Additionally, the adjustments to the mortgage-interest deduction for individuals and families also could have an unintended ripple effect through the economy. Whereas only an estimated 9.3 million Americans have a second home, the number of families who own homes worth over $500,000 is substantial — especially on the Eastern and Western coasts. The home-building industry has only finally begun recovering during the past year as demand for housing has increased as the population increased. The home-building process involves numerous skilled professions including construction, maintenance, appliance manufacturing and many others. If the mortgage-interest deduction is reduced, buyers will be less likely to purchase a new home, which would impact these other sectors of the economy.

Arguably, the most important part of the House GOP proposal is the impact it could have on pass-through entities. As I mentioned earlier, the proposed tax rate for pass-through entities is 25 percent. However, that rate does not tell the whole story. The real winners here are passive investors who would get the 25 percent rate. Active owners such as partners and other professional service providers would be treated like corporate executives and still have to pay taxes at the 39.6 percent rate. To further complicate the matter, some active owners like retail-store owners, manufacturers and others would have 70 percent of their income taxed at the 39.6 percent rate, while only 30 percent of their income would be at the 25 percent rate.  

Couple this complicated formula with changes to the alternative minimum tax and a host of business tax credits, and we begin to see a very burdensome weight placed on pass-through companies. It is very likely that a significant portion of pass-through companies would need to change their corporate structure in order to avoid paying much higher taxes. If passed in its current form, owners of pass-throughs will need to seriously consider what corporate structure will best suit the needs of their business.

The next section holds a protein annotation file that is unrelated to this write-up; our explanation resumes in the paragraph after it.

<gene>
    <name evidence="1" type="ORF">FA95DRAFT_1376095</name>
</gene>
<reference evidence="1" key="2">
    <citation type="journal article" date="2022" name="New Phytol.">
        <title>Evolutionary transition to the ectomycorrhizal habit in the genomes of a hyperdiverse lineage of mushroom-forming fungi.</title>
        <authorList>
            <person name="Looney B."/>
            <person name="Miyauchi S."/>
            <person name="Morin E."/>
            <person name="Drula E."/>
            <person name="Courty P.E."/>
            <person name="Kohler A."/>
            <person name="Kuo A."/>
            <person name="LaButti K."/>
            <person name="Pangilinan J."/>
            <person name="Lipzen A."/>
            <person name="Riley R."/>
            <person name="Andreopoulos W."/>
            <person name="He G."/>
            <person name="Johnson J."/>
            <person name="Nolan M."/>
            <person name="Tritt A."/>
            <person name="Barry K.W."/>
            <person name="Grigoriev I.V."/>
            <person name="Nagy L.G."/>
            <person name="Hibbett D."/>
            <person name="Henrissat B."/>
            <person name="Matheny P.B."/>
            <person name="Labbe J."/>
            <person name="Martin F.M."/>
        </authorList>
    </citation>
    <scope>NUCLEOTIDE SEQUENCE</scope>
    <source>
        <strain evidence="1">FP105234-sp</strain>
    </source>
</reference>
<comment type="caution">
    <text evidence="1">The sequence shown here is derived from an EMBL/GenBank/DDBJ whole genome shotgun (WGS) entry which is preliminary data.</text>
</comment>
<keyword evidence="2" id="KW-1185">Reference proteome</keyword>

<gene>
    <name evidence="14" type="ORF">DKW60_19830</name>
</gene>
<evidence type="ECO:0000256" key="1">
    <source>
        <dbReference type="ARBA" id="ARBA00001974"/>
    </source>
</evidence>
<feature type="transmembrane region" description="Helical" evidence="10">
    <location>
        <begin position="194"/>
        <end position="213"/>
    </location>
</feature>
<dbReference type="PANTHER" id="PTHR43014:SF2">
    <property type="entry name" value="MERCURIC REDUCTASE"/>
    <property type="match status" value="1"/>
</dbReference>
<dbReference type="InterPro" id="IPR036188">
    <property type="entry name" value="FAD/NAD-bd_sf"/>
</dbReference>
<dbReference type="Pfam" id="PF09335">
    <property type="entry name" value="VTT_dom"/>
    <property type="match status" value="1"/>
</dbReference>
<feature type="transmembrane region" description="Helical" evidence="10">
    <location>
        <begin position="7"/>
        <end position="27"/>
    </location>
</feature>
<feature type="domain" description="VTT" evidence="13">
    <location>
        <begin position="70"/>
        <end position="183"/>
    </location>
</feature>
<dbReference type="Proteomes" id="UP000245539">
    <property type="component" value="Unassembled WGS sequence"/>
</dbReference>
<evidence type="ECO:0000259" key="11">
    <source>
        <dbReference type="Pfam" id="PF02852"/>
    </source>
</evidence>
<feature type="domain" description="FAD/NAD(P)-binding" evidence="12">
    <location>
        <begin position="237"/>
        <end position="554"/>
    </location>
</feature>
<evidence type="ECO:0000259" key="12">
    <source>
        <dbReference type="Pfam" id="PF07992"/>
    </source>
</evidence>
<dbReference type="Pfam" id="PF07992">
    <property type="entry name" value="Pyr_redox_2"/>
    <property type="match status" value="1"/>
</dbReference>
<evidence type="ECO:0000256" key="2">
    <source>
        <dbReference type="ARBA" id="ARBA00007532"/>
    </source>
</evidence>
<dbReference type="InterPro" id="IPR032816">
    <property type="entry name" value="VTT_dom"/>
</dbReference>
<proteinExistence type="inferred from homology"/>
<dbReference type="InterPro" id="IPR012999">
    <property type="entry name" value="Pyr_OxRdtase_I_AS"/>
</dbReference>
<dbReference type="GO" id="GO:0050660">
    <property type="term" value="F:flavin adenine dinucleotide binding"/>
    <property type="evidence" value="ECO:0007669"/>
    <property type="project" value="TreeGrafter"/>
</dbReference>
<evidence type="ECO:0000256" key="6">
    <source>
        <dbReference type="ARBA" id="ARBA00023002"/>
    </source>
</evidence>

In my 40-plus years as a certified public accountant, I have never seen a proposed tax bill make its way through Congress without substantial changes. The same will be true with this proposal. Whereas this bill is the most ambitious since the Tax Reform Act of 1986, there will be numerous concessions along the way that the business community will need to watch closely.

L. Michael Gracik Jr. is the managing partner of Glen Allen-based Keiter. His clients include closely-held businesses in the real estate, home-building, manufacturing, construction, retail and wholesale industries. He also serves many estates, trusts and foundations. Additionally, he has provided tax consulting and compliance services to the tax departments of publicly traded corporations.